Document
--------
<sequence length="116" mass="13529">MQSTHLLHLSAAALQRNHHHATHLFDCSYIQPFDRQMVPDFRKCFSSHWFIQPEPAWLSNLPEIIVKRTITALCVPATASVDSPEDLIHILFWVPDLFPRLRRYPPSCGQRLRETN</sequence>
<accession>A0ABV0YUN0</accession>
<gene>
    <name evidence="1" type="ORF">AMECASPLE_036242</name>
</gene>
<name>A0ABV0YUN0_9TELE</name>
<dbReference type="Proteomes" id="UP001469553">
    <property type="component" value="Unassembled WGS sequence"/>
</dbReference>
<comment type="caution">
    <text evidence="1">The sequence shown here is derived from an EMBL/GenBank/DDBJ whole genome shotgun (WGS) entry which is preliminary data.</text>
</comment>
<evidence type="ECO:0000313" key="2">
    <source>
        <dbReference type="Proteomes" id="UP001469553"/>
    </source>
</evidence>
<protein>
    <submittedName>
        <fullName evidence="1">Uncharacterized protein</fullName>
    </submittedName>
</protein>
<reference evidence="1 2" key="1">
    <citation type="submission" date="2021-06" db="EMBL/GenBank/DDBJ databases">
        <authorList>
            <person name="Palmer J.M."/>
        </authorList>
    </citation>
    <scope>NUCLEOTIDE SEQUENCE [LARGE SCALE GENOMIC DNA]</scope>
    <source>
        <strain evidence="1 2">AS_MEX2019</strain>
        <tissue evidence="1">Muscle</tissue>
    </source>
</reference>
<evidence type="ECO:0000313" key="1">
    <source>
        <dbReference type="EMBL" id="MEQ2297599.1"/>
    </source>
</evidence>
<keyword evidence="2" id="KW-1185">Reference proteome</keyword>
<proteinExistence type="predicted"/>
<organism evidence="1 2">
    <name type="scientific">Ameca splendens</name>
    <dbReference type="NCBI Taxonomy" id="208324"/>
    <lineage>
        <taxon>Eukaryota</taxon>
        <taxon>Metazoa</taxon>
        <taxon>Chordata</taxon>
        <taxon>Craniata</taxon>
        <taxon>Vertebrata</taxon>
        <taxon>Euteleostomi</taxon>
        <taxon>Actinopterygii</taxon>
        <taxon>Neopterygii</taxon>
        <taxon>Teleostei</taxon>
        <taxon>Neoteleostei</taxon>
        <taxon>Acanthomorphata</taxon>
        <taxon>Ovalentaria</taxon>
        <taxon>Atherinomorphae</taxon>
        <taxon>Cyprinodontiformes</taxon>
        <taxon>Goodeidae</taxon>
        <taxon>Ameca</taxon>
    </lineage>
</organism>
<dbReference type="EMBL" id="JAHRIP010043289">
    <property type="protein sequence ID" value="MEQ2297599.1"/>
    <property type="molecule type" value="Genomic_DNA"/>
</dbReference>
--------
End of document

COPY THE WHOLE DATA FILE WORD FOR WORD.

<sequence length="116" mass="13529">MQSTHLLHLSAAALQRNHHHATHLFDCSYIQPFDRQMVPDFRKCFSSHWFIQPEPAWLSNLPEIIVKRTITALCVPATASVDSPEDLIHILFWVPDLFPRLRRYPPSCGQRLRETN</sequence>
<accession>A0ABV0YUN0</accession>
<gene>
    <name evidence="1" type="ORF">AMECASPLE_036242</name>
</gene>
<name>A0ABV0YUN0_9TELE</name>
<dbReference type="Proteomes" id="UP001469553">
    <property type="component" value="Unassembled WGS sequence"/>
</dbReference>
<comment type="caution">
    <text evidence="1">The sequence shown here is derived from an EMBL/GenBank/DDBJ whole genome shotgun (WGS) entry which is preliminary data.</text>
</comment>
<evidence type="ECO:0000313" key="2">
    <source>
        <dbReference type="Proteomes" id="UP001469553"/>
    </source>
</evidence>
<protein>
    <submittedName>
        <fullName evidence="1">Uncharacterized protein</fullName>
    </submittedName>
</protein>
<reference evidence="1 2" key="1">
    <citation type="submission" date="2021-06" db="EMBL/GenBank/DDBJ databases">
        <authorList>
            <person name="Palmer J.M."/>
        </authorList>
    </citation>
    <scope>NUCLEOTIDE SEQUENCE [LARGE SCALE GENOMIC DNA]</scope>
    <source>
        <strain evidence="1 2">AS_MEX2019</strain>
        <tissue evidence="1">Muscle</tissue>
    </source>
</reference>
<evidence type="ECO:0000313" key="1">
    <source>
        <dbReference type="EMBL" id="MEQ2297599.1"/>
    </source>
</evidence>
<keyword evidence="2" id="KW-1185">Reference proteome</keyword>
<proteinExistence type="predicted"/>
<organism evidence="1 2">
    <name type="scientific">Ameca splendens</name>
    <dbReference type="NCBI Taxonomy" id="208324"/>
    <lineage>
        <taxon>Eukaryota</taxon>
        <taxon>Metazoa</taxon>
        <taxon>Chordata</taxon>
        <taxon>Craniata</taxon>
        <taxon>Vertebrata</taxon>
        <taxon>Euteleostomi</taxon>
        <taxon>Actinopterygii</taxon>
        <taxon>Neopterygii</taxon>
        <taxon>Teleostei</taxon>
        <taxon>Neoteleostei</taxon>
        <taxon>Acanthomorphata</taxon>
        <taxon>Ovalentaria</taxon>
        <taxon>Atherinomorphae</taxon>
        <taxon>Cyprinodontiformes</taxon>
        <taxon>Goodeidae</taxon>
        <taxon>Ameca</taxon>
    </lineage>
</organism>
<dbReference type="EMBL" id="JAHRIP010043289">
    <property type="protein sequence ID" value="MEQ2297599.1"/>
    <property type="molecule type" value="Genomic_DNA"/>
</dbReference>